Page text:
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Insulating basements properly

bighouse1's picture
Hello, I'm currently in the design stage of building out my basement. My house is 12 year old colonial. The basement foot print is ~1300 sq ft. To date, there has never been water in the basement; even in the worst of storms. To check the walls and floors for moisture, I've taken 4ml thick plastic and duct taped it to the wall and floor. No moisture / condensation has ever accumulated on the plastic sheet. All good, so Im ready to now insulate the interior basement walls, and now i find myself lost in hos to insulate properly. Let me preface, that I've researched this topic. Ive gone to the building inspector, National Insulation societies and watched numerous videos on the proper way to insulate. What I have found from my research, the building industry lacks any consensus on the right approach. This is extremely frustrating and quite frankly unbelievable. First question: the builder wrapped the interior wall with a blanket insulation wrap with an aluminum/foil face. Can I leave this insulation om the walls and frame in front of this insulation? If yes, can I then insulate the framing? My thoughts are I'm doubling my insulation and certainly increasing my R-Value. Second question: if I tear down the foil face, stud the walls and insulate, do I use paper faced insulation. I was told by the building inspector that after I install the paper-faced insulation, cut holes into the paper to allow for airflow??? This would eliminate moisture buildup? Third question: the use of a vapor barrier over the insulation. After watching numerous television shows. I've noticed they install insulation on the studded walls and then they Apply a 4-8ml of plastic over the insulation and then they tape and seal the plastic. This is done in basements and most shows are filmed in Canada. Are they using this vapor technique because of the cold environment? Or is this a proper technique. My confusion with this stems from the building inspector telling me to cutt the paper to allow the insulation to breath and this technique is totally opposite. The plastic is sealing everything air tight but with walls that have no known condensation this seems like a viable below grade technique. Last 2" pink foam board. This seems logical, but I cannot find any answers on how best to use it. Do I use it by itself without insulating BW the studs? Or do you glue this to the foundation, frame, then insulate with R13 paper-faced insulation? Please if anyone can shed light on my questions. I'm want to do it right the first time and never have to worry about using the wrong resouces and building techniques. Thanks in advance!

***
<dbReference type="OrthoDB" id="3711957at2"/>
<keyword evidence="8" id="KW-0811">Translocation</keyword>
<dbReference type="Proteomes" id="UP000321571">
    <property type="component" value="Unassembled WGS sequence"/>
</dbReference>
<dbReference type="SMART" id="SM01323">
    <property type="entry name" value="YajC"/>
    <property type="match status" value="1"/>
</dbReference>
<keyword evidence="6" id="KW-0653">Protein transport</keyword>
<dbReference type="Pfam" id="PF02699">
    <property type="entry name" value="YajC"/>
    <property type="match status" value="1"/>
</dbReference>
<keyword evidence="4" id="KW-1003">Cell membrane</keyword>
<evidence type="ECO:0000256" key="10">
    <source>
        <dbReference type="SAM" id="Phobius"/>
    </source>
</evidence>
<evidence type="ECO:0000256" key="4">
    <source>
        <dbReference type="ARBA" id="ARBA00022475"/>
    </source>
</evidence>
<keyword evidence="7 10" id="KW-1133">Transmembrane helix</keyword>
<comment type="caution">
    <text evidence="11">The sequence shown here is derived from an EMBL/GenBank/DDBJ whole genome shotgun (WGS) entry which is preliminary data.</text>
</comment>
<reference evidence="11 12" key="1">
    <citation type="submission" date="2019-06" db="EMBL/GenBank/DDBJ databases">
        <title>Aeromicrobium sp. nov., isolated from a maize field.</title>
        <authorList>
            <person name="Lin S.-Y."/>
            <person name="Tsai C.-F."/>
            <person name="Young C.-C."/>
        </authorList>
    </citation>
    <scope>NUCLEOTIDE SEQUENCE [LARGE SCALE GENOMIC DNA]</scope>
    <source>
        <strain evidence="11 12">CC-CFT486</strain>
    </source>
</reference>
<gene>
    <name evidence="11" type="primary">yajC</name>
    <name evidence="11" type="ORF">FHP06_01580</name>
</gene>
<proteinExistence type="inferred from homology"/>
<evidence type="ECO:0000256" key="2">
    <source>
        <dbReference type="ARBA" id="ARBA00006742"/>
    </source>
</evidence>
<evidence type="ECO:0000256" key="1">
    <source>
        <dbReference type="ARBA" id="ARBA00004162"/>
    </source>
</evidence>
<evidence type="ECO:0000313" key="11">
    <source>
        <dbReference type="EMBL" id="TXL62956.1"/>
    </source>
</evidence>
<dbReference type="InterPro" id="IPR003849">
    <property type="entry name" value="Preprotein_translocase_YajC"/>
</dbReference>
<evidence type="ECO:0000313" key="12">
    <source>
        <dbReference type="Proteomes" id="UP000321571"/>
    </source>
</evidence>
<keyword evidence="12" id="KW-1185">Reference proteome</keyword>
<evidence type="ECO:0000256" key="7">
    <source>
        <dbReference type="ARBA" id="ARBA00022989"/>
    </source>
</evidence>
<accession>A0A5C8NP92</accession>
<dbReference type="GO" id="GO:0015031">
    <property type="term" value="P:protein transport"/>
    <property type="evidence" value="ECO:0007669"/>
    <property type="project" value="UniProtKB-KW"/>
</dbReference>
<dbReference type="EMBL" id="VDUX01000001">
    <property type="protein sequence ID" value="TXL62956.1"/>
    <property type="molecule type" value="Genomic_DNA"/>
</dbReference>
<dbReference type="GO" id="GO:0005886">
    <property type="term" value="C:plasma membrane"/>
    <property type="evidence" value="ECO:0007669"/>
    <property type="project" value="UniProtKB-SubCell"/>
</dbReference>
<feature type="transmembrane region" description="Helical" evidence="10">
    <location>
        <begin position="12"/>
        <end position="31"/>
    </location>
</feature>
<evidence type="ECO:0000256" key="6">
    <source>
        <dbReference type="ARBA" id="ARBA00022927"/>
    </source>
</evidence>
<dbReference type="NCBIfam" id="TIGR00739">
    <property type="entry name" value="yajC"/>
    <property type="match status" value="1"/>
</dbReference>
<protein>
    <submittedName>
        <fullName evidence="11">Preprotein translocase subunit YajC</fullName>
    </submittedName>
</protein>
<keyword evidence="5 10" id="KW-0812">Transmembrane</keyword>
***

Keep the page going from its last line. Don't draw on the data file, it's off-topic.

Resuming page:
Insulating basement properly (post #205916, reply #1 of 4)

The best way to insulate a basement is use 2" rigid foam glued to the wall with the proper adhesive.  Glue spots every 12 inches and leave a quarter inch gap all the way around the perimeter of each board and fill it with spray foam to seal the boards together. Then tuck tape all seams. You want no air movement.  This way you've created a thermal break on the inside which means you don't need vapour barrier. After that you can then stud the walls.